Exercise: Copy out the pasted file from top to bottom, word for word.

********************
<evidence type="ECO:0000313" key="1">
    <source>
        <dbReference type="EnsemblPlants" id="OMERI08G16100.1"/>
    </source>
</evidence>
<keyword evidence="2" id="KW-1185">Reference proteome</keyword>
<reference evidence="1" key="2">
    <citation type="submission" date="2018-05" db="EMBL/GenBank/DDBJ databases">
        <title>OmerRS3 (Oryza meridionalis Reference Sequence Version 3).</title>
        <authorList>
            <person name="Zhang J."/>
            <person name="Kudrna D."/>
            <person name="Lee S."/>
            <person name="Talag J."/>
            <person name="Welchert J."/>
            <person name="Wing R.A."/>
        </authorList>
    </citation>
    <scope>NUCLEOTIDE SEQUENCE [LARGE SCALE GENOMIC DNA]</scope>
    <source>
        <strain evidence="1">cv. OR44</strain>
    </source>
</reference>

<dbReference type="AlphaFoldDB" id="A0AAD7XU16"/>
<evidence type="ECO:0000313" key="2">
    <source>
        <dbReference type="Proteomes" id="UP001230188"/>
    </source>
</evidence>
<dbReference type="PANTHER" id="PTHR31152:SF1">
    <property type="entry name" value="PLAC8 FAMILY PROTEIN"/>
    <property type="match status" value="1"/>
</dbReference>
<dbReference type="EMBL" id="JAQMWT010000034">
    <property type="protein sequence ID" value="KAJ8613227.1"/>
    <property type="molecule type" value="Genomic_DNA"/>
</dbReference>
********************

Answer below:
<evidence type="ECO:0000313" key="1">
    <source>
        <dbReference type="EnsemblPlants" id="OMERI08G16100.1"/>
    </source>
</evidence>
<keyword evidence="2" id="KW-1185">Reference proteome</keyword>
<reference evidence="1" key="2">
    <citation type="submission" date="2018-05" db="EMBL/GenBank/DDBJ databases">
        <title>OmerRS3 (Oryza meridionalis Reference Sequence Version 3).</title>
        <authorList>
            <person name="Zhang J."/>
            <person name="Kudrna D."/>
            <person name="Lee S."/>
            <person name="Talag J."/>
            <person name="Welchert J."/>
            <person name="Wing R.A."/>
        </authorList>
    </citation>
    <scope>NUCLEOTIDE SEQUENCE [LARGE SCALE GENOMIC DNA]</scope>
    <source>
        <strain evidence="1">cv. OR44</strain>
    </source>
</reference>

<dbReference type="AlphaFoldDB" id="A0AAD7XU16"/>
<evidence type="ECO:0000313" key="2">
    <source>
        <dbReference type="Proteomes" id="UP001230188"/>
    </source>
</evidence>
<dbReference type="PANTHER" id="PTHR31152:SF1">
    <property type="entry name" value="PLAC8 FAMILY PROTEIN"/>
    <property type="match status" value="1"/>
</dbReference>
<dbReference type="EMBL" id="JAQMWT010000034">
    <property type="protein sequence ID" value="KAJ8613227.1"/>
    <property type="molecule type" value="Genomic_DNA"/>
</dbReference>